I’m happy to report that AIP Chaos published our paper on Finite-Time Braiding Exponents (co-authored with Jean-Luc Thiffeault):
MB. and Thiffeault, J.-L. Finite-time braiding exponents. Chaos: An Interdisciplinary Journal of Nonlinear Science 25, 087407 (2015).
In this paper, we use braid group generators to represent the entangling of trajectories of a dynamical system, and compute the Finite-Time Braiding Exponent (FTBE). FTBE should represent a finite-time, finite-information version of the topological entropy of the flow, and we show evidence that this is really the case.
Mean FTBE and top. entropy correlate, and almost-match as number of strands is increased (Fig. 10 from the paper)
In addition to publishing a paper, we have also released the new version of our MATLAB toolbox braidlab (v.3.2) which was used for all computations in the paper. You can see the release notes on our GitHub repository, as well as download source and compiled versions of the toolbox. Please let us know if you’re using braidlab and, especially, submit any problems with it to our issues page.
I am spending this week at my all-time favorite SIAM DS Snowbird meeting. As this is my 5th straight DS meeting, it really feels like coming home. I’ll be speaking about my work with Jean-Luc Thiffeault on Finite-Time Braiding Exponent (arXiv) on Wednesday at 3p (in Ballroom 2). My talk is in the MS92: Topological Fluid and Mass Dynamics, organized by Stefanella Boatto and Mark Stremler. The slides of the presentation are embedded below. Additionally, I am co-organizing a two-session minisymposium (MS111 and MS124) with Jean-Luc Thiffeault and Sanjeeva Balasuriya on Thursday. Come by and see what our speakers have done on control of fluids and things inside fluids.
Update: The video of the talk is available on SIAM website.
This is a short overview of the Proper Orthogonal and Dynamic/Koopman Mode Decompositions, which are commonly used in analysis of velocity fields of fluid flows. While I worked with the theoretical side of Koopman modes, I never implemented the numerical code myself; I wrote these notes up a I was teaching myself the basics of numerics of these decompositions, and consequently used the notes for two lectures. The notes are based References at the end of the post. Caveat lector: Notes may contain gross oversimplifications — the emphasis was on understanding and not on precision. I welcome your corrections and comments below. (You can always stop by my Van Vleck office if you’re in Madison to discuss any part of this).
UPDATE: I have now posted my own implementation of several algorithms for Koopman mode decompositions. [GitHub]
Last night I had an amazing time at Madison Math Circle, hanging out with a bunch of bright school kids, who were undaunted by either diseases or mathematics. Since I had quite a few questions after the lecture, I decided to post an overview so anyone interested can go over it themselves. For those of you who attended and have further questions, or even wish to explore mathematical dynamics on your own, feel free to leave a comment below or e-mail me at email@example.com and I’ll try to answer all your questions and provide some guidance for future.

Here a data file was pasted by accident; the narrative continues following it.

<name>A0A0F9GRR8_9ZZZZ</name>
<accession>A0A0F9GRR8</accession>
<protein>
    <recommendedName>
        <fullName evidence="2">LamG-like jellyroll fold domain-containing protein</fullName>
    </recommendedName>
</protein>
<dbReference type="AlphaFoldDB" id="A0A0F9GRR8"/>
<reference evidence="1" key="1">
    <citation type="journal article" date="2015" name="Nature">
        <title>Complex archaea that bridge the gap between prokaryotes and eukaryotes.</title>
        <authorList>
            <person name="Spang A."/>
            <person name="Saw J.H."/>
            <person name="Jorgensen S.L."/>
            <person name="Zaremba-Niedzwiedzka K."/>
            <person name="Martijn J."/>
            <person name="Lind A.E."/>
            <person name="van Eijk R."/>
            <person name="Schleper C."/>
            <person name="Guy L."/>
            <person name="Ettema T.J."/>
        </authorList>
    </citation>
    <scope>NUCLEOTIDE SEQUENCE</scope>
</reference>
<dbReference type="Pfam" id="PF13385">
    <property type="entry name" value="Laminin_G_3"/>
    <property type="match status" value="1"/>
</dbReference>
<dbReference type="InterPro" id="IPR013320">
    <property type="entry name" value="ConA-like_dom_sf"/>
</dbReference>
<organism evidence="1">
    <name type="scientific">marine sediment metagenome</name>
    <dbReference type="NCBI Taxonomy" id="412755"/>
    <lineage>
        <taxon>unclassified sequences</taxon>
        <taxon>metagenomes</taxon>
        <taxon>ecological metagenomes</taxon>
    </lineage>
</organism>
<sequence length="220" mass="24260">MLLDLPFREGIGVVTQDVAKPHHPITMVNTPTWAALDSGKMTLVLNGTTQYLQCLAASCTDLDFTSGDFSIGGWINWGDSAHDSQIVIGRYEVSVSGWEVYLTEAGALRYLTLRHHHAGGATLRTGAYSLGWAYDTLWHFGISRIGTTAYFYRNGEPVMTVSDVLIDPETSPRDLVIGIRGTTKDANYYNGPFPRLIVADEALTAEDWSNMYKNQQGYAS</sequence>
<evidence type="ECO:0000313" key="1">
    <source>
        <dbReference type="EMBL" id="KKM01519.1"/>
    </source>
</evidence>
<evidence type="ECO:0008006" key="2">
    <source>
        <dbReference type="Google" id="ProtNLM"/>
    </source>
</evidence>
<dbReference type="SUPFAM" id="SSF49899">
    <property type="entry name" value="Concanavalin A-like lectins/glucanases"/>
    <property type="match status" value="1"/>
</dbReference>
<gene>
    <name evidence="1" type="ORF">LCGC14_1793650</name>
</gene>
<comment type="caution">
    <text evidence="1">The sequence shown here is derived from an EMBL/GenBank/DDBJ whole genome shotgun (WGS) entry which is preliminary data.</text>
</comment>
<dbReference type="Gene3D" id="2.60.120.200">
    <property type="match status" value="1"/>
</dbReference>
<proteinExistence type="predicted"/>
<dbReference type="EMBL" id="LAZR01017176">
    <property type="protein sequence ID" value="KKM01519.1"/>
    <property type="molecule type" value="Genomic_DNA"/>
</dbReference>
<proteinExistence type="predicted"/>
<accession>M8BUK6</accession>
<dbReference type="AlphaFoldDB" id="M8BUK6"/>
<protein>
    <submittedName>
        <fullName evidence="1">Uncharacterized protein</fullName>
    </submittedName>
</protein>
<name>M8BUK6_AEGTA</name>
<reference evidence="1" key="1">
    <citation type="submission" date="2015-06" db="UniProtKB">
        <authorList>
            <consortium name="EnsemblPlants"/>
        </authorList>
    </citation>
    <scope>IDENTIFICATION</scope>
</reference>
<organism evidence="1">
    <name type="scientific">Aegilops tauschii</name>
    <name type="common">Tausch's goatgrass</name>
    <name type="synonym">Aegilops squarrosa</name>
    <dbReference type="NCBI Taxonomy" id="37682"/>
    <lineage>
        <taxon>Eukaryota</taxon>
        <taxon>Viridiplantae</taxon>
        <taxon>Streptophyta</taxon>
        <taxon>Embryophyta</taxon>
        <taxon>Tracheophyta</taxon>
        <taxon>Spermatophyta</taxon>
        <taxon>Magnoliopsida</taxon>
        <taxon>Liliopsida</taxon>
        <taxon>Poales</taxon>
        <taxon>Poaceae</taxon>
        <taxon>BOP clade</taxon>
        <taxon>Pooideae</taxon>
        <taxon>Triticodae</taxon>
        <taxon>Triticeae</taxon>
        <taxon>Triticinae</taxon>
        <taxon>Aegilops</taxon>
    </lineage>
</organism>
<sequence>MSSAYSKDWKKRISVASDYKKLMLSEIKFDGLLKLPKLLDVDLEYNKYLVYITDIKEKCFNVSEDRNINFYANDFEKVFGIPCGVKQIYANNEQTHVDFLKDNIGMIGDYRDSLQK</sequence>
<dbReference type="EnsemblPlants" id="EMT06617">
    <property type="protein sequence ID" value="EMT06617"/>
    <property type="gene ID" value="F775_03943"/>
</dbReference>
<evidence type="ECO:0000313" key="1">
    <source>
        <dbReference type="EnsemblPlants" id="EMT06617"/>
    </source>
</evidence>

I am currently attending 10th AIMS Conference on dynamics in Madrid, where I participated in the session on transport barriers in unsteady fluid flows. One of the talks in the session suggested that the ergodic quotient techniques for detecting coherent sets would not apply to finite-time setting, i.e., when ergodic averages are replaced by finite-time averages. This is, of course, of interest in cases when ergodic averages do not exist, so finite-time average is a potential resolution of this problem. I decided to investigate the potentially-problematic example given (2d linear saddle) using the code I made available at [github]. I found that in that case, ergodic quotient algorithm still works, even away from the asymptotic averaging limit.
This page http://earth.nullschool.net/ , created by Cameron Baccario, hosts a beautiful visualization of atmospheric and oceanic currents in close-to-real time. Go to the “About” page to see the explanation of what to look for at each pressure levels, what types of projections you could use, and what other data, like temperature and precipitation, you can overlay to help your understanding of Earth’s processes.
For those of you who would like to read more about the basics of applied ergodic theory that I talked about in 703 today, there are a few accessible papers and books below the fold. You are always very welcome to send me an e-mail or drop by my office (VV517) if you want to talk more about any of the papers or the topic in general.
Please e-mail me if any of the links below the fold don’t work, or if you have trouble locating the pdfs for the papers.
Here’s a simple demonstration of Arnold’s Cat Map. V.I. Arnold, a cool cat himself, figured out, decades before the age of the internet, that putting an image of a kitteh in your research vastly increases its appeal.